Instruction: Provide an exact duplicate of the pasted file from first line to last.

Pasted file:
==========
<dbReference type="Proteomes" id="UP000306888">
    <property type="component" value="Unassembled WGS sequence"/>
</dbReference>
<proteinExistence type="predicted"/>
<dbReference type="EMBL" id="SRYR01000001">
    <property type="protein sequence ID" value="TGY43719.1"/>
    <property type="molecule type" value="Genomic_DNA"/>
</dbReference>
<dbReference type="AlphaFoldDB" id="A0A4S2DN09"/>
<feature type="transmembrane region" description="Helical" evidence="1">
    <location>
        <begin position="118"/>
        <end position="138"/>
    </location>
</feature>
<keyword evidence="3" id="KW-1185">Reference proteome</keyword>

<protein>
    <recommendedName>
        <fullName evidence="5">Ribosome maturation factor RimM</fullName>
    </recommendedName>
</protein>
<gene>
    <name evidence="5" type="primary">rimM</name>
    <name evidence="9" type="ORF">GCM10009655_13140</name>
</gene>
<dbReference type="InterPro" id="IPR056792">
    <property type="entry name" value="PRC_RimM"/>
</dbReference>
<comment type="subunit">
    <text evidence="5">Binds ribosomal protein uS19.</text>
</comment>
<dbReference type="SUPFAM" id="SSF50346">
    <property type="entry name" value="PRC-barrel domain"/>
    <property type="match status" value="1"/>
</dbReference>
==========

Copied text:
<dbReference type="Proteomes" id="UP000306888">
    <property type="component" value="Unassembled WGS sequence"/>
</dbReference>
<proteinExistence type="predicted"/>
<dbReference type="EMBL" id="SRYR01000001">
    <property type="protein sequence ID" value="TGY43719.1"/>
    <property type="molecule type" value="Genomic_DNA"/>
</dbReference>
<dbReference type="AlphaFoldDB" id="A0A4S2DN09"/>
<feature type="transmembrane region" description="Helical" evidence="1">
    <location>
        <begin position="118"/>
        <end position="138"/>
    </location>
</feature>
<keyword evidence="3" id="KW-1185">Reference proteome</keyword>

<protein>
    <recommendedName>
        <fullName evidence="5">Ribosome maturation factor RimM</fullName>
    </recommendedName>
</protein>
<gene>
    <name evidence="5" type="primary">rimM</name>
    <name evidence="9" type="ORF">GCM10009655_13140</name>
</gene>
<dbReference type="InterPro" id="IPR056792">
    <property type="entry name" value="PRC_RimM"/>
</dbReference>
<comment type="subunit">
    <text evidence="5">Binds ribosomal protein uS19.</text>
</comment>
<dbReference type="SUPFAM" id="SSF50346">
    <property type="entry name" value="PRC-barrel domain"/>
    <property type="match status" value="1"/>
</dbReference>